Let’s face it – kitty tinkle accidents happen. It sometimes feels like a fairly unavoidable thing, right? You think you’ve knocked out litter box training, you’ve just about tried every behavioral trick you can find online, but the cat marking territory phase of your kitty’s life is terrorizing your house.
Sure, Bruce and Skipper are sweet kitties, but they’re also primitive and instinctual felines. Just because they don’t chat through WhatsApp, they do communicate through cat urine marking, and sometimes it’s through chemicals called pheromones in their urine.
Marking their territory is by far the worst habit cats have. Unfortunately, it’s also an instinct they have, as well as a form of communication with other cats. Through urine, cats can communicate to others that a place is their property. They claim it as their own territory, warding off intruders. They can also announce through urine marking when they are looking for a mate (or a date).
If your cat tends to be naughty and pee in inappropriate places, the first thing you should do is establish if it is indeed urine marking or if it is something else.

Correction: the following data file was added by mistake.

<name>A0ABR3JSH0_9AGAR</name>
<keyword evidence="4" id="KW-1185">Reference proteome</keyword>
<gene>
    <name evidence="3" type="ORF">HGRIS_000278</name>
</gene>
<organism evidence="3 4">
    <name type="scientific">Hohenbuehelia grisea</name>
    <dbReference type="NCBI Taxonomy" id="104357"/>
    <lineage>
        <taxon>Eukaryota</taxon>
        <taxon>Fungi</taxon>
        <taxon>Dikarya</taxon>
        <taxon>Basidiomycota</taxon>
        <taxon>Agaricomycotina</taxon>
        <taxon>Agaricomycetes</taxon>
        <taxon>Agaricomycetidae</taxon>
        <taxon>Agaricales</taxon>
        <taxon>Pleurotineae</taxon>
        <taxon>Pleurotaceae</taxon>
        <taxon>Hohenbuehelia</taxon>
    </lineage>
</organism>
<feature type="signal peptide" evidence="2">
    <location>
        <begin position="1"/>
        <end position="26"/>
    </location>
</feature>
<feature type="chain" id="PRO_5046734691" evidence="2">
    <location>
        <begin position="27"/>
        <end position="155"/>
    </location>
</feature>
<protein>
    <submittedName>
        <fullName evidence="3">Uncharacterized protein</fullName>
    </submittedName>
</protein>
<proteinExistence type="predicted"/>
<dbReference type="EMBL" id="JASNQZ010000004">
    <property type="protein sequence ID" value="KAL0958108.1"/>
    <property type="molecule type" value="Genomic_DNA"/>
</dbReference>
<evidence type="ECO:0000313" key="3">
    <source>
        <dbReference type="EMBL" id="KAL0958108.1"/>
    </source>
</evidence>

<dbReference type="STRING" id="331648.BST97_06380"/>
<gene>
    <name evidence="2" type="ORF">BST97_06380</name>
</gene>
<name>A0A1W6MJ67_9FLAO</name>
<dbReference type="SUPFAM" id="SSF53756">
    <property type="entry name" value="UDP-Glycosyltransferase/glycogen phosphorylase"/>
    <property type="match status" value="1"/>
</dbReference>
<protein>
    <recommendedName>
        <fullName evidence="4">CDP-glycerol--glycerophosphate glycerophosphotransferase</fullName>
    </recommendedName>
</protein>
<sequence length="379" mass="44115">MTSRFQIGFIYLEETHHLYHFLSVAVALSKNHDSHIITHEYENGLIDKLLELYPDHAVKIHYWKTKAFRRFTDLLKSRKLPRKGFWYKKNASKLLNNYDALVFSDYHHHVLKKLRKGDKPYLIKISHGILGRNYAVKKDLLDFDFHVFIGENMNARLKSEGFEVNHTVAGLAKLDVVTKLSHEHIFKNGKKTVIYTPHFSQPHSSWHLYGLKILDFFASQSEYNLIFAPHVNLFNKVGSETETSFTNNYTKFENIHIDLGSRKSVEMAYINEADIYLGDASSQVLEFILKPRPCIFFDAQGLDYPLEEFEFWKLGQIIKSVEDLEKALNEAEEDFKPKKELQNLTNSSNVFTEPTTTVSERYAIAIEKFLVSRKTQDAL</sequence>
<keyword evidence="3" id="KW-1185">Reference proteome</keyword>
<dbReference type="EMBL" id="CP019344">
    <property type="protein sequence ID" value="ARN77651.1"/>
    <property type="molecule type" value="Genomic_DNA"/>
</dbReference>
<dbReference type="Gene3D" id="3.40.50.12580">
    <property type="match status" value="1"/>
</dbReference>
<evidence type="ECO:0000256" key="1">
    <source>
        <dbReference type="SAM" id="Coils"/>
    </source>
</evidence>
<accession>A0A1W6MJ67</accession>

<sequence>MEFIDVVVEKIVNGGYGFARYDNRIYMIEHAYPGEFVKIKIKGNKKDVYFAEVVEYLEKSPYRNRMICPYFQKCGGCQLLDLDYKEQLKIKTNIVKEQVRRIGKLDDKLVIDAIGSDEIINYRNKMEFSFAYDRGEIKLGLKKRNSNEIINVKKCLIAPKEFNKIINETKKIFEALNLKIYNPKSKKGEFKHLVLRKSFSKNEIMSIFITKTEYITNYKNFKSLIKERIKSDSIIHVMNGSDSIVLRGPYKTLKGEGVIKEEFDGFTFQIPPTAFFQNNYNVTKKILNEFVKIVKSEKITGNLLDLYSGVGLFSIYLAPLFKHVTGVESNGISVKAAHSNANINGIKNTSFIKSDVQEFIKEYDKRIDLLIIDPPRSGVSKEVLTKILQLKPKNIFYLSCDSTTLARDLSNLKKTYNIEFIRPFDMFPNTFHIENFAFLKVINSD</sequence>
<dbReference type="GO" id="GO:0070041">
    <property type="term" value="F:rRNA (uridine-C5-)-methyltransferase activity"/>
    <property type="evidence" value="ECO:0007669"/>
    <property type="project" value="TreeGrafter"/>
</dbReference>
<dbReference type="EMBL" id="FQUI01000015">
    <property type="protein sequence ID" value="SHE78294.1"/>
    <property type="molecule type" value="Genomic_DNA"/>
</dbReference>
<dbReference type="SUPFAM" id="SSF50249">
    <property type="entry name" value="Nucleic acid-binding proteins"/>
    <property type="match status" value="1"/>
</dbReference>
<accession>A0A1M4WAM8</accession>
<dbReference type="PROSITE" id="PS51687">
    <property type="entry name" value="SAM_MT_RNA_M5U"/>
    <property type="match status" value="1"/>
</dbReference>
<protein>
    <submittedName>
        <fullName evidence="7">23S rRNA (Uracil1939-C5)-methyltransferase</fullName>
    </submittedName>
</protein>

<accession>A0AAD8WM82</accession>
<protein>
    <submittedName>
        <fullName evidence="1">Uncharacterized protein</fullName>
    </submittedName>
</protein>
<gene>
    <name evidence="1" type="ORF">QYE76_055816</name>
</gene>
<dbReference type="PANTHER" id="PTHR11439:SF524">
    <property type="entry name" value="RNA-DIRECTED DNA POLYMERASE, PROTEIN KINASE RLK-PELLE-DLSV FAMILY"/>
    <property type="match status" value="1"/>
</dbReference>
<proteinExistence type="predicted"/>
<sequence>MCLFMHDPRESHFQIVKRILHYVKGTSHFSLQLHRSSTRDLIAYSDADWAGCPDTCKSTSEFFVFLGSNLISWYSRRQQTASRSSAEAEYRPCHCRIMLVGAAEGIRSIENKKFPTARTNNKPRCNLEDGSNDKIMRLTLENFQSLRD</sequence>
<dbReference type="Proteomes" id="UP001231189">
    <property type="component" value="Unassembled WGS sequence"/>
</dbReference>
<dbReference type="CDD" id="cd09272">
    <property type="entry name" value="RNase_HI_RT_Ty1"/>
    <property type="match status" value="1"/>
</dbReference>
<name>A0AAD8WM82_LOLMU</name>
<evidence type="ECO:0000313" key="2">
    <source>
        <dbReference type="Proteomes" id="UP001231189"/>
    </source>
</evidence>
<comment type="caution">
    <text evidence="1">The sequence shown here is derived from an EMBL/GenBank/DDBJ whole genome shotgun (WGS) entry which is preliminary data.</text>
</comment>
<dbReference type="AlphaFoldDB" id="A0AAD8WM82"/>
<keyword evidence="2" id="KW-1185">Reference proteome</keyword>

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How do cats mark their territory?
Cat spraying (or marking) happens on vertical surfaces like sides of furniture and walls. The volume of urine is less than normal urination and the smell is rather pungent, as urine marking contains other chemicals too. Regular urinating is usually done on horizontal surfaces, by squatting to pee on the furniture, carpet, floors, etc. Does it smell great? Nope. But marking their territory can often be their way of saying, “Nope, I’m boss. This is my home, my yard, and my wall. Did you hear me?”
Why do cats mark their territory?
Here are a few reasons why your cat may be sprinkling their tinkle:
1. Cat Marking Can Be From Environmental Changes
When you get anxious, maybe you stress eat or binge Netflix for comfort. Cats? They deal with anxiety by marking their territory.
Take a close look at what’s changed around the house. Did you add a new pet to the house? Did you move to a new location or change your job? Cats are creatures of habit and space. Any change can cause even the most chill cat to change its behavior.
How do you stop a neutered cat from spraying?
In almost 90 percent of cases, fixing your cat will eliminate this behavior. But if you neuter your kitty, and they keep spraying, this is what’s called reactional spraying. Reactionary cat spraying is often caused by a new stressor. Yeah, cats get stressed, just like us.
2. Your Kitty Might Have Health Issues
Some medical issues can make your adorable kitty pee more frequently. For example, kidney disease or diabetes increase the volume of urine to such levels that your cat simply needs to pee before reaching the litter box. Urinary tract infection or cystitis are painful conditions that make the cat pee often and anywhere in the house. It can also seem a lot like cat spraying. If you suspect something is wrong with your pet’s health, take them to the vet as soon as possible.